We utilized the classification of the American Association of Oral and Maxillofacial Surgeons (AAOMS) [35,36] to define the stage of ARONJ that consist of four stages (0-3). The diagnosis of MRONJ is based on the following characteristics: A history of antiresorptive therapy; exposed jaw bone for 8 weeks or greater; no history of radiation therapy where the jaw bones were in the field of radiation. This clinical staging system has been established to define the severity of MRONJ and guide the clinician in the management of this surgical problem. Individuals previously prescribed the intravenous form of antiresorptive medications and individuals who received radiation to the oral and maxillofacial region for malignancies were excluded from this study (Table 1).

Table 1. MRONJ staging and treatment strategies - Staging and treatment strategy of MRONJ according to the position paper of the 2014 American Association of Oral and Maxillofacial Surgeons (AAOMS).

Stage

Description

Treatment

0

Non-specific clinical findings, radiographic findings and symptoms. No clinical evidence of necrotic bone.

Systemic management. Use of analgesics and antibiotics

1

Asymptomatic, but exposed and necrotic bone or fistulas are present. No evidence of infection.

Use of chlorhexidine mouthrinse, close monitoring of patient on quarterly basis. Provide patient education.

2

Exposed necrotic bone or fistulas that probes to bone in area of infection.  Clinical signs of infection, such as pain, erythema with or without purulent discharge.

Symptomatic treatment with antibiotics, oral bacterial mouthrinse, pain control, debridement of infected area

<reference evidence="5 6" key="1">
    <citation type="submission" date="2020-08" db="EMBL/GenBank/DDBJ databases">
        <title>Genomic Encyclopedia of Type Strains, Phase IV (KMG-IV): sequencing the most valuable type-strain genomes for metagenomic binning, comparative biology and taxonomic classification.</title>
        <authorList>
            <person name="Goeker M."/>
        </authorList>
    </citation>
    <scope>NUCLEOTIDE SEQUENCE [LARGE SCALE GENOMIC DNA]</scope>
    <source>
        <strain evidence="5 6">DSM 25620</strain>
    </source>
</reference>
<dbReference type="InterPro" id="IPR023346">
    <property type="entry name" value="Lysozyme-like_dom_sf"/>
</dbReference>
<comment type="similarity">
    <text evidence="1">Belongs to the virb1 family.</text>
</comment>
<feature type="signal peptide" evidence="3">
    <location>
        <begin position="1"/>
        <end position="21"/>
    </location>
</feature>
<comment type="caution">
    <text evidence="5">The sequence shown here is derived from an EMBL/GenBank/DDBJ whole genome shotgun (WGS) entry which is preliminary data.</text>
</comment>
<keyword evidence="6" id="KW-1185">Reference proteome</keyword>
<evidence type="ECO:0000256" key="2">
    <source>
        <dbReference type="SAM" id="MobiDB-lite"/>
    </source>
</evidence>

3

Exposed necrotic bone or fistulas present that probes to bone and extends beyond region of alveolar bone, such as to inferior border of mandible, ramus of mandible, and zygoma in maxilla. Fracture of jaw or osteolysis present in jaws.

All of the above treatment, plus more aggressive surgical intervention, such as debridement and resection of jaw.

A total of 388 patients were recruited for inclusion in this study. Twenty two males and 366 females, ranging in age from 48 to 98 years (mean 74.4 years) underwent a total of 551 surgical procedures. There were 448 extractions, 65 dental implants surgically placed, and 6 sinus lift elevation procedures with bone graft augmentation. In each of the sinus graft surgeries, platelet rich plasma (PRP) was included to enhance soft and hard tissue healing. In addition, there were 23 bone grafts (5 particulate bone grafts and 18 block bone grafts) completed in the maxilla and mandible and six tori removed from the jaws. Of the 388 patients, 29 patients presented to the office for surgery on different dates for additional surgical procedures. Each surgical encounter was documented as a first-time patient and surgical procedure.

Antiresorptive therapy duration

Antiresorptive therapy duration was calculated using the patient’s self reporting with the surgical record. The mean cumulative dose of oral antiresorptive therapy was documented from the year of initial physician prescription to the first office visit for oral and maxillofacial surgery. Patients prescribed oral alendronate took 70 mg weekly, while those taking oral risedronate took 35 mg weekly. However, patients prescribed oral medications are often not completely compliant, and will miss doses of their medication. It is estimated that the compliance rate is only about 75 % [37].

Statistical analysis

Statistical analysis was performed using Graphpad Prism 5.0 (Graphpad, La Jolla, CA). Data are presented as mean ± standard deviation. Descriptive and bivariate statistics were computed to compare cases and controls. Comparisons were performed using the Student’s t-test. For all analyses a p-value of less than 0.05 was considered statistically significant.